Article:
Russell Tuttle

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Russell Tuttle
Russell Howard Tuttle

(1939-08-18) August 18, 1939 (age 83)
Scientific career
Sociocultural anthropology
Biological anthropology
InstitutionsUniversity of Chicago

Russell Howard Tuttle (born August 18, 1939) is a distinguished primate morphologist,[1][2] paleoanthropologist, and a four-field (linguistics, archaeology, sociocultural anthropology and biological anthropology) trained Anthropologist.[3] He is currently an active Professor of Anthropology, Evolutionary Biology, History of Science and Medicine at the University of Chicago.[4] Tuttle was enlisted by Mary Leakey to analyze the 3.4-million-year-old footprints she discovered in Laetoli, Tanzania. He determined that the creatures that left these prints walked bipedally in a fashion almost identical to human beings.[5] He currently lives in Chicago, Illinois.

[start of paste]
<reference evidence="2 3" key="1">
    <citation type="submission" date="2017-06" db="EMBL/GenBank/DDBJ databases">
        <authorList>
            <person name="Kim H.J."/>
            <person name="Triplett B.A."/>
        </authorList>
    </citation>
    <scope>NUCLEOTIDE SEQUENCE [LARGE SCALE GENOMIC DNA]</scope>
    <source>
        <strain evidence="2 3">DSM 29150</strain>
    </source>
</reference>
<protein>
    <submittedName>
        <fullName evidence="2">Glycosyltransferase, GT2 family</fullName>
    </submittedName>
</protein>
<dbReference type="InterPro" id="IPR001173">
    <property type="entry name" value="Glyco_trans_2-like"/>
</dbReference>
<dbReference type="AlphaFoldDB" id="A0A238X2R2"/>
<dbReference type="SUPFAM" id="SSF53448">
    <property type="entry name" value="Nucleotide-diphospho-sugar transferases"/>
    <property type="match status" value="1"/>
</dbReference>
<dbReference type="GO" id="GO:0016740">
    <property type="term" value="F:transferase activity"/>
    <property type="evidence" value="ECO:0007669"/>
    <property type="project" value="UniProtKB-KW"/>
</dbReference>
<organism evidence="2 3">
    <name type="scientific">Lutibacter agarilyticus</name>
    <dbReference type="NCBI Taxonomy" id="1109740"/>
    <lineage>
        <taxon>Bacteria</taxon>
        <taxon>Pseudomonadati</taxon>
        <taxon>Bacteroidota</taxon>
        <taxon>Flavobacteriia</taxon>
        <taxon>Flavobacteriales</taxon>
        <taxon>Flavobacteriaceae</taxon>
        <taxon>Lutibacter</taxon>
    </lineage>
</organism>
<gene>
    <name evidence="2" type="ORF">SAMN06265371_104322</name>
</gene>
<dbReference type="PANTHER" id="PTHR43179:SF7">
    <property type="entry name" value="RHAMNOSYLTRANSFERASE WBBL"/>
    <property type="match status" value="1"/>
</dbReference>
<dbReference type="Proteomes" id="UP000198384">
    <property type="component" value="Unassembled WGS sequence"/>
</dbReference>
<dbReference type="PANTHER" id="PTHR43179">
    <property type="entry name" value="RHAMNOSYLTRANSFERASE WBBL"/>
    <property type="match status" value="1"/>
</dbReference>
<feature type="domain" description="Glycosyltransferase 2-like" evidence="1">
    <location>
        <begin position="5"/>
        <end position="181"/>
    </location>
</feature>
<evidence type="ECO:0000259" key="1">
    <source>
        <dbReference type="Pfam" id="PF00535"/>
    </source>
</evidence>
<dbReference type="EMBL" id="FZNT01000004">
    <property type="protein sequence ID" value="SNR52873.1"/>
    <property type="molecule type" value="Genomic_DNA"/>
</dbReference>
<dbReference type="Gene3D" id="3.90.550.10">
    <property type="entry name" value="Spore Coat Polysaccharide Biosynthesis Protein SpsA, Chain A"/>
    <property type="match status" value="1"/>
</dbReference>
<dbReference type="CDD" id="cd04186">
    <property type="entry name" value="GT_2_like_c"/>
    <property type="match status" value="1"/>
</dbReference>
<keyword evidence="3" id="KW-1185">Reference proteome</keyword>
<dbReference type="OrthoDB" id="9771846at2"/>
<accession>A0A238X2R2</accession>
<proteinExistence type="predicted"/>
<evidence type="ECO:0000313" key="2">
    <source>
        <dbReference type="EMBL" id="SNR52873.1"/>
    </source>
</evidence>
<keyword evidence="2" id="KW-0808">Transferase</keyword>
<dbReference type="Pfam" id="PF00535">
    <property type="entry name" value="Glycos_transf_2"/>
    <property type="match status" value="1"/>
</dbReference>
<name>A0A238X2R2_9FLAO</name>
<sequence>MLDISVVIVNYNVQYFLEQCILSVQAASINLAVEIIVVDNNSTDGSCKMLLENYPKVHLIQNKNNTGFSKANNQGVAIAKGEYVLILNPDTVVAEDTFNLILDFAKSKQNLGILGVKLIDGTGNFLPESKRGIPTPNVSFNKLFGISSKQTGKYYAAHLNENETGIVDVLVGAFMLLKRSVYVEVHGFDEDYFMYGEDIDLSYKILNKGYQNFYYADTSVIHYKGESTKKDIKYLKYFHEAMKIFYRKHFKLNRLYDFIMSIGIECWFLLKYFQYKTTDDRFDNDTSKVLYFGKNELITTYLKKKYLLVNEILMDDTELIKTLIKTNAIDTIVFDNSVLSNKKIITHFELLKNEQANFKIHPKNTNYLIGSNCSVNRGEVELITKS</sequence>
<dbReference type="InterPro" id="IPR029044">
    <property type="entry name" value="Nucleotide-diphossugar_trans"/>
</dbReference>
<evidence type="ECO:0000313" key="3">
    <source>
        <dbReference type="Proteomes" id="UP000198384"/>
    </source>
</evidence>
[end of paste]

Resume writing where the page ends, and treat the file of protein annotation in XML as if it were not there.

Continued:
Tuttle was named Guggenheim Fellow in 1985[6] and a Fellow of the American Association for the Advancement of Science (AAAS) in 2003.[7]


  1. ^ "Scientists Seeking Link with New Methods". Gadsden Times. 20 July 1971. p. 3.
  2. ^ "Fingers Indicate Man Didn't Descent from Tree Swingers". Oxnard Press-Courier. 18 July 1969. p. 11.
  3. ^ Harper, Kyle; Nyhart, Lynn; Radin, Joanna; Tuttle, Russell; Thomas, Julia; Lyon, Jonathan (2016). ""Bio-History in the Anthropocene: Interdisciplinary Study on the Past and Present of Human Life"". Chicago Journal of History (7): 10.
  4. ^ Choi, Charles Q. (9 October 2007). "Human Ancestors Walked Upright, Study Claims". LiveScience. Retrieved 10 January 2020.
  5. ^ "SCIENCE WATCH; The Upright Primates". The New York Times. 3 August 1982. p. C4.
  6. ^ "Russell H. Tuttle". John Simon Guggenheim Memorial Foundation. Retrieved January 9, 2020.
  7. ^ Steve Koppes (November 6, 2003). "Nine on faculty elected 2003 AAAS fellows". University of Chicago Chronicle. Vol. 78, no. 4.

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